Monday, March 3, 2014

The Velveteen Rabbit Effect


Having my computer face the window of my office is a mixed blessing. I can see the sunshine on a winter’s day, and the bare limbs of a tree stark against the snow – but that same sunshine glares in my eyes as I look at the computer screen. My solution was to get a cheap sun visor at a dollar store. The visor was a poor fit. It had a hard plastic band sized for someone with a smaller hat size, and pinched the sides of my head if I snugged it down, so I generally wore it perched on top of my head with the visor tilted down to shield my eyes as best it could.

This week that hard plastic band broke. Without it, the visor lacked the structure to hold it to my head at all. When I broke a piece out of the middle and put the two side-ends back in their casing, I could make it fit at last. But now, the broken ends of that band poked at my brow. Today I got out needle and thread and a length of thick brocade ribbon, thinking to sew it across the break and cushion those broken ends.

As I sewed, my visor’s transformation from cheap mass-produced item to unique, custom-fit accessory reminded me of the tale of the Velveteen Rabbit. The toy becomes real because of how thoroughly it is loved and used, although it grows worn and threadbare in the process. The damages are what make it distinguishable from every other toy rabbit on the toy store shelf. The same adventures that damage it give it character.

Broken and mended as it is, my visor now has character. Character is an issue familiar to all writers. Our characters seem real to the extent that they have unique experiences that have touched them and changed them, from which they’ve learned and grown and become someone distinguishable from anyone else in the world.  

I came to appreciate this principle first through visual arts. Especially the functional-art bookmarks I’ve been making for years now. Because of the bookmarks, I had the ribbon on hand that I needed in order to adapt my visor to my needs.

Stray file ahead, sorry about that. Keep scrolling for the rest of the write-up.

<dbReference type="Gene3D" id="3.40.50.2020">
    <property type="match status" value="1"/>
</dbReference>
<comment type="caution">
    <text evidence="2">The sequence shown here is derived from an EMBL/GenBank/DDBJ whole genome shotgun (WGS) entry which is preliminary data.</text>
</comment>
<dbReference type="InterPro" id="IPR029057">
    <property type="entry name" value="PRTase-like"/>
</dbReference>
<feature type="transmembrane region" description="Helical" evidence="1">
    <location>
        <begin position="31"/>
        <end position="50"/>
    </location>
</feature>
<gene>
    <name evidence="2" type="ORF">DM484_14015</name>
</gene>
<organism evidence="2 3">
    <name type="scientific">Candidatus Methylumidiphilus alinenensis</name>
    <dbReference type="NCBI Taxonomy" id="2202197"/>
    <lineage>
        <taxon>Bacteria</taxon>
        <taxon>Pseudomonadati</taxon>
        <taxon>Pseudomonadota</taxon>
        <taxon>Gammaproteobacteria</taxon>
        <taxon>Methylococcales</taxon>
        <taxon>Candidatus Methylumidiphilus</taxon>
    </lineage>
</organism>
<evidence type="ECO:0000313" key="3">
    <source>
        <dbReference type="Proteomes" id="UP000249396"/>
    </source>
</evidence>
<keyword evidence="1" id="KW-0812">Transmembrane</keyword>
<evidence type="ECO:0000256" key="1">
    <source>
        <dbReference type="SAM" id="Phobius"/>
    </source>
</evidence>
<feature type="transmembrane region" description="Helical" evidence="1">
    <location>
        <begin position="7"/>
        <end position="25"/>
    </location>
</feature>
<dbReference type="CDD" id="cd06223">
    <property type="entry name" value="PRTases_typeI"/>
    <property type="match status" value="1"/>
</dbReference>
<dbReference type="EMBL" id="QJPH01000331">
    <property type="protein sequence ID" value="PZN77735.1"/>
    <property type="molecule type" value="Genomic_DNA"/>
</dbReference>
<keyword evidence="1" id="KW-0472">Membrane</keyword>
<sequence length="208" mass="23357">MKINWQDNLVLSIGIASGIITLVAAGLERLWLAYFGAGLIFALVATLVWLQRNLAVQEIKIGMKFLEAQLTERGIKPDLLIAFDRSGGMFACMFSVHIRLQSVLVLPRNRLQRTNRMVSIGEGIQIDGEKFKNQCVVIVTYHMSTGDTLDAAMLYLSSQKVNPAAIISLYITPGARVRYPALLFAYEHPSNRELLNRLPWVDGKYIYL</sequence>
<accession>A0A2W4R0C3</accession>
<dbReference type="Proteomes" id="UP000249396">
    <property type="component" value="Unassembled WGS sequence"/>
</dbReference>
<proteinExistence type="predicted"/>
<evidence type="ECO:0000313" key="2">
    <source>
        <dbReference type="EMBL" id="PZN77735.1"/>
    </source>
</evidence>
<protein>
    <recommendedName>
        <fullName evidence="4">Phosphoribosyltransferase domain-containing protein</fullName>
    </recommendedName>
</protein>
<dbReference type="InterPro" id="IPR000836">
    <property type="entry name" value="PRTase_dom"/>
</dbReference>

There are a vast array of colors, patterns and styles of ribbons, from narrow satin to wide brocade, to printed cottons and wire-edged organzas. There are beads in as many sizes and colors, from tiny glass seed beads, to large rough-cut shells, or many sizes of pearls, to shiny metal icons, to natural stones from quartz to jasper to opal and ruby, rough nuggets or precisely cut shapes. The potential variations I could create with my bookmarks seem truly endless. Each combination acquires a unique character.

Why settle for stereotypes in writing characters when the potential combinations of human qualities and experiences must be at least as variable as with beads and ribbons? People come in all sizes and shapes, from families rich, poor, and everywhere in between, with backgrounds touching every sort of work and industry, political belief, educational training and interconnections within their communities. Every person embodies a small world of unique characteristics at birth, and our experiences in life only add to the depth of that identity. We each become more real as we love and explore our lives. I, for one, want to remember that if my characters ever seem shallow, it’s because I haven’t looked at them deeply enough and found the experiences that make them real.

4 comments:

Big Mike said...

Nicely put. I'd forgotten all about the frayed rabbit story. Have to share with my grand daughter.

Michael Davis (Davisstories.com)
Author of the Year (2008 and 2009)
Award of Excellence (2012)


Jude Johnson said...

One of my favorite stories. Lovely post.

Barbara Longley said...

Nice blog, Naomi!

Naomi Stone said...

Thanks! Funny how even a picture book story can strike a chord that echoes through our lives, however old we get.